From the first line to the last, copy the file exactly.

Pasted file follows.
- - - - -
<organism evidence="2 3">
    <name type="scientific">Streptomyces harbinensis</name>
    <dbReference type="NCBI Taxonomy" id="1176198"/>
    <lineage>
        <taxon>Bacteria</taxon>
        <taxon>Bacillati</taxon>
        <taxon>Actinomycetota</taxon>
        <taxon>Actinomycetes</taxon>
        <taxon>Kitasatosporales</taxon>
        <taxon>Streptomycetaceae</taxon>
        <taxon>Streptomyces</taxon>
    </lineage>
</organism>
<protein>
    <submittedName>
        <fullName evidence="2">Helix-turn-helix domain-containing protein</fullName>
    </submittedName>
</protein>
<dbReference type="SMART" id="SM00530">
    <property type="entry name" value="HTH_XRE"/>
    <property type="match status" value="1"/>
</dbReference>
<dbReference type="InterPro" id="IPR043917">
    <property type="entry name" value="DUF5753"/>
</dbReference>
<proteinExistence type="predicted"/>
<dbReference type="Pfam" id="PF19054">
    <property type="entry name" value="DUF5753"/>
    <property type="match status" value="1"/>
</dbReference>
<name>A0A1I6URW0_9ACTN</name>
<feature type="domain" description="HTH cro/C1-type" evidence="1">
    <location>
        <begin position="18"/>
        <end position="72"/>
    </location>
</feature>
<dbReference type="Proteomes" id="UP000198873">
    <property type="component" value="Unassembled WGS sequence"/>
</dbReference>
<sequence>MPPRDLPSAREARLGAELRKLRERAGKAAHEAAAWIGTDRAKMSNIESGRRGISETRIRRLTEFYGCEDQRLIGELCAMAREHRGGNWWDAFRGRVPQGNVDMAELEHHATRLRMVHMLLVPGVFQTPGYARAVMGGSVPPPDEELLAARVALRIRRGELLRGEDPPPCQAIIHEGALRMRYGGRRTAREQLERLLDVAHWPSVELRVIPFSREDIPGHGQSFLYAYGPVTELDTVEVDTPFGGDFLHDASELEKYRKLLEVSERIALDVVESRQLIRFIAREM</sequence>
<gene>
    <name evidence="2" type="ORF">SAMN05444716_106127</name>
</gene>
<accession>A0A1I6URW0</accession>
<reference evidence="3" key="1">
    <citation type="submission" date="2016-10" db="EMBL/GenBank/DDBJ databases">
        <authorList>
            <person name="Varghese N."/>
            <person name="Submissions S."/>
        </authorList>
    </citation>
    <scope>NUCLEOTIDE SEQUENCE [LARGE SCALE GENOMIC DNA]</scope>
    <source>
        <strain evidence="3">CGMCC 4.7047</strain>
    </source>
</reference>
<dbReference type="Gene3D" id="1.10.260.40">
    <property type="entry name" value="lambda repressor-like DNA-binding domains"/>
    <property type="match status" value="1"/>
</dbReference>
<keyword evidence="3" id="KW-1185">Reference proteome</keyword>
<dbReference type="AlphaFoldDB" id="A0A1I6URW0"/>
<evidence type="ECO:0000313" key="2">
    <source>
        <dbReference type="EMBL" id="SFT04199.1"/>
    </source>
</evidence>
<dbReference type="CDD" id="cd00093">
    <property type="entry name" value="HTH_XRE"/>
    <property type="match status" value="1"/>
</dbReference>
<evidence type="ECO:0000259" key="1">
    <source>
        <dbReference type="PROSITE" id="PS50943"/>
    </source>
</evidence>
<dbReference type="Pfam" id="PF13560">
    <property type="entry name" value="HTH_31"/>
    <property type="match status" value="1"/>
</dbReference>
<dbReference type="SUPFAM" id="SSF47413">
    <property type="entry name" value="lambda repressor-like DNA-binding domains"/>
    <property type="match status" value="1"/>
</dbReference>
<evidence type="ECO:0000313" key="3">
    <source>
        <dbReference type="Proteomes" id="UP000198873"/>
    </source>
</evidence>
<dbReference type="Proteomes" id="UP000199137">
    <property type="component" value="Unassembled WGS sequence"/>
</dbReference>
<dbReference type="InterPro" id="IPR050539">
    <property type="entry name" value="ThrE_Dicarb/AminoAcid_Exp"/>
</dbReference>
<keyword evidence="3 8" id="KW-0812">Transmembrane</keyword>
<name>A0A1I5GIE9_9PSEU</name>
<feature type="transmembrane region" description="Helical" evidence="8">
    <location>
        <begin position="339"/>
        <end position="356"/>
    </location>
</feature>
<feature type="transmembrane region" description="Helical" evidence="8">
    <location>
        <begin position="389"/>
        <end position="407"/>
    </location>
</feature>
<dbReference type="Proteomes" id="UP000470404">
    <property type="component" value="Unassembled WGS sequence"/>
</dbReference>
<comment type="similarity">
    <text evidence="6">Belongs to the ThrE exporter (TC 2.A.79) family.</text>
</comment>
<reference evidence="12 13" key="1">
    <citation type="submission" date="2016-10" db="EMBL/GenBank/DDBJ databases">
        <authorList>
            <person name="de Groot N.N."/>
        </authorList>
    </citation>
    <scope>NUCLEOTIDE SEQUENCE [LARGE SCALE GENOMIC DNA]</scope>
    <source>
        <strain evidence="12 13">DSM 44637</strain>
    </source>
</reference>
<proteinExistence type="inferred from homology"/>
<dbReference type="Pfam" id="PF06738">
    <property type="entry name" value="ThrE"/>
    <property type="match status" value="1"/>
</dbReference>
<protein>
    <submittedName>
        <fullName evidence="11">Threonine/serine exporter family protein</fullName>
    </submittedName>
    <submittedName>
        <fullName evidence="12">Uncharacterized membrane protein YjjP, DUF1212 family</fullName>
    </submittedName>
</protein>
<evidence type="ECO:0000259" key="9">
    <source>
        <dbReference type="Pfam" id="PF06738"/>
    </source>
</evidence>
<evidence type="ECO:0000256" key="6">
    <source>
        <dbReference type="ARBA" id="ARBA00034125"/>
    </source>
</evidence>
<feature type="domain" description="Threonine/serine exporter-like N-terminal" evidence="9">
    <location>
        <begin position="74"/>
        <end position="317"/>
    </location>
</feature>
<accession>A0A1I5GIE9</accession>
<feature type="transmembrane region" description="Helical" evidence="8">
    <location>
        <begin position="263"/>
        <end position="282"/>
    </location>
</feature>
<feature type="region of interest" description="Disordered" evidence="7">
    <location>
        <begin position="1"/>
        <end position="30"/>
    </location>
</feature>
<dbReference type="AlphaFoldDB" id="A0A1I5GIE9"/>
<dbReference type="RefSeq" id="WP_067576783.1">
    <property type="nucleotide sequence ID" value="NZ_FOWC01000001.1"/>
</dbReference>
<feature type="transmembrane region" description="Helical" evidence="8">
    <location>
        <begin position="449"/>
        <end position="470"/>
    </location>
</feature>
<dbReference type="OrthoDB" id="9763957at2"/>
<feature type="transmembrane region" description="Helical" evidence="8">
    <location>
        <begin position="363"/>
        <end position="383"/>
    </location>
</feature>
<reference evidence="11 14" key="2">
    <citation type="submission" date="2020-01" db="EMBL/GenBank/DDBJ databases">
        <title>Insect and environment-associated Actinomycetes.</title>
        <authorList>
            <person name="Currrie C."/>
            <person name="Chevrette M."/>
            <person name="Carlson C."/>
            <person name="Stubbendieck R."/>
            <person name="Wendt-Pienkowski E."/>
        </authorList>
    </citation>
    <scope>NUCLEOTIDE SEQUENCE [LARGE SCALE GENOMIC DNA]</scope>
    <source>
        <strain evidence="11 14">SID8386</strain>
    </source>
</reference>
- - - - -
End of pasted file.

<organism evidence="2 3">
    <name type="scientific">Streptomyces harbinensis</name>
    <dbReference type="NCBI Taxonomy" id="1176198"/>
    <lineage>
        <taxon>Bacteria</taxon>
        <taxon>Bacillati</taxon>
        <taxon>Actinomycetota</taxon>
        <taxon>Actinomycetes</taxon>
        <taxon>Kitasatosporales</taxon>
        <taxon>Streptomycetaceae</taxon>
        <taxon>Streptomyces</taxon>
    </lineage>
</organism>
<protein>
    <submittedName>
        <fullName evidence="2">Helix-turn-helix domain-containing protein</fullName>
    </submittedName>
</protein>
<dbReference type="SMART" id="SM00530">
    <property type="entry name" value="HTH_XRE"/>
    <property type="match status" value="1"/>
</dbReference>
<dbReference type="InterPro" id="IPR043917">
    <property type="entry name" value="DUF5753"/>
</dbReference>
<proteinExistence type="predicted"/>
<dbReference type="Pfam" id="PF19054">
    <property type="entry name" value="DUF5753"/>
    <property type="match status" value="1"/>
</dbReference>
<name>A0A1I6URW0_9ACTN</name>
<feature type="domain" description="HTH cro/C1-type" evidence="1">
    <location>
        <begin position="18"/>
        <end position="72"/>
    </location>
</feature>
<dbReference type="Proteomes" id="UP000198873">
    <property type="component" value="Unassembled WGS sequence"/>
</dbReference>
<sequence>MPPRDLPSAREARLGAELRKLRERAGKAAHEAAAWIGTDRAKMSNIESGRRGISETRIRRLTEFYGCEDQRLIGELCAMAREHRGGNWWDAFRGRVPQGNVDMAELEHHATRLRMVHMLLVPGVFQTPGYARAVMGGSVPPPDEELLAARVALRIRRGELLRGEDPPPCQAIIHEGALRMRYGGRRTAREQLERLLDVAHWPSVELRVIPFSREDIPGHGQSFLYAYGPVTELDTVEVDTPFGGDFLHDASELEKYRKLLEVSERIALDVVESRQLIRFIAREM</sequence>
<gene>
    <name evidence="2" type="ORF">SAMN05444716_106127</name>
</gene>
<accession>A0A1I6URW0</accession>
<reference evidence="3" key="1">
    <citation type="submission" date="2016-10" db="EMBL/GenBank/DDBJ databases">
        <authorList>
            <person name="Varghese N."/>
            <person name="Submissions S."/>
        </authorList>
    </citation>
    <scope>NUCLEOTIDE SEQUENCE [LARGE SCALE GENOMIC DNA]</scope>
    <source>
        <strain evidence="3">CGMCC 4.7047</strain>
    </source>
</reference>
<dbReference type="Gene3D" id="1.10.260.40">
    <property type="entry name" value="lambda repressor-like DNA-binding domains"/>
    <property type="match status" value="1"/>
</dbReference>
<keyword evidence="3" id="KW-1185">Reference proteome</keyword>
<dbReference type="AlphaFoldDB" id="A0A1I6URW0"/>
<evidence type="ECO:0000313" key="2">
    <source>
        <dbReference type="EMBL" id="SFT04199.1"/>
    </source>
</evidence>
<dbReference type="CDD" id="cd00093">
    <property type="entry name" value="HTH_XRE"/>
    <property type="match status" value="1"/>
</dbReference>
<evidence type="ECO:0000259" key="1">
    <source>
        <dbReference type="PROSITE" id="PS50943"/>
    </source>
</evidence>
<dbReference type="Pfam" id="PF13560">
    <property type="entry name" value="HTH_31"/>
    <property type="match status" value="1"/>
</dbReference>
<dbReference type="SUPFAM" id="SSF47413">
    <property type="entry name" value="lambda repressor-like DNA-binding domains"/>
    <property type="match status" value="1"/>
</dbReference>
<evidence type="ECO:0000313" key="3">
    <source>
        <dbReference type="Proteomes" id="UP000198873"/>
    </source>
</evidence>
<dbReference type="Proteomes" id="UP000199137">
    <property type="component" value="Unassembled WGS sequence"/>
</dbReference>
<dbReference type="InterPro" id="IPR050539">
    <property type="entry name" value="ThrE_Dicarb/AminoAcid_Exp"/>
</dbReference>
<keyword evidence="3 8" id="KW-0812">Transmembrane</keyword>
<name>A0A1I5GIE9_9PSEU</name>
<feature type="transmembrane region" description="Helical" evidence="8">
    <location>
        <begin position="339"/>
        <end position="356"/>
    </location>
</feature>
<feature type="transmembrane region" description="Helical" evidence="8">
    <location>
        <begin position="389"/>
        <end position="407"/>
    </location>
</feature>
<dbReference type="Proteomes" id="UP000470404">
    <property type="component" value="Unassembled WGS sequence"/>
</dbReference>
<comment type="similarity">
    <text evidence="6">Belongs to the ThrE exporter (TC 2.A.79) family.</text>
</comment>
<reference evidence="12 13" key="1">
    <citation type="submission" date="2016-10" db="EMBL/GenBank/DDBJ databases">
        <authorList>
            <person name="de Groot N.N."/>
        </authorList>
    </citation>
    <scope>NUCLEOTIDE SEQUENCE [LARGE SCALE GENOMIC DNA]</scope>
    <source>
        <strain evidence="12 13">DSM 44637</strain>
    </source>
</reference>
<proteinExistence type="inferred from homology"/>
<dbReference type="Pfam" id="PF06738">
    <property type="entry name" value="ThrE"/>
    <property type="match status" value="1"/>
</dbReference>
<protein>
    <submittedName>
        <fullName evidence="11">Threonine/serine exporter family protein</fullName>
    </submittedName>
    <submittedName>
        <fullName evidence="12">Uncharacterized membrane protein YjjP, DUF1212 family</fullName>
    </submittedName>
</protein>
<evidence type="ECO:0000259" key="9">
    <source>
        <dbReference type="Pfam" id="PF06738"/>
    </source>
</evidence>
<evidence type="ECO:0000256" key="6">
    <source>
        <dbReference type="ARBA" id="ARBA00034125"/>
    </source>
</evidence>
<feature type="domain" description="Threonine/serine exporter-like N-terminal" evidence="9">
    <location>
        <begin position="74"/>
        <end position="317"/>
    </location>
</feature>
<accession>A0A1I5GIE9</accession>
<feature type="transmembrane region" description="Helical" evidence="8">
    <location>
        <begin position="263"/>
        <end position="282"/>
    </location>
</feature>
<feature type="region of interest" description="Disordered" evidence="7">
    <location>
        <begin position="1"/>
        <end position="30"/>
    </location>
</feature>
<dbReference type="AlphaFoldDB" id="A0A1I5GIE9"/>
<dbReference type="RefSeq" id="WP_067576783.1">
    <property type="nucleotide sequence ID" value="NZ_FOWC01000001.1"/>
</dbReference>
<feature type="transmembrane region" description="Helical" evidence="8">
    <location>
        <begin position="449"/>
        <end position="470"/>
    </location>
</feature>
<dbReference type="OrthoDB" id="9763957at2"/>
<feature type="transmembrane region" description="Helical" evidence="8">
    <location>
        <begin position="363"/>
        <end position="383"/>
    </location>
</feature>
<reference evidence="11 14" key="2">
    <citation type="submission" date="2020-01" db="EMBL/GenBank/DDBJ databases">
        <title>Insect and environment-associated Actinomycetes.</title>
        <authorList>
            <person name="Currrie C."/>
            <person name="Chevrette M."/>
            <person name="Carlson C."/>
            <person name="Stubbendieck R."/>
            <person name="Wendt-Pienkowski E."/>
        </authorList>
    </citation>
    <scope>NUCLEOTIDE SEQUENCE [LARGE SCALE GENOMIC DNA]</scope>
    <source>
        <strain evidence="11 14">SID8386</strain>
    </source>
</reference>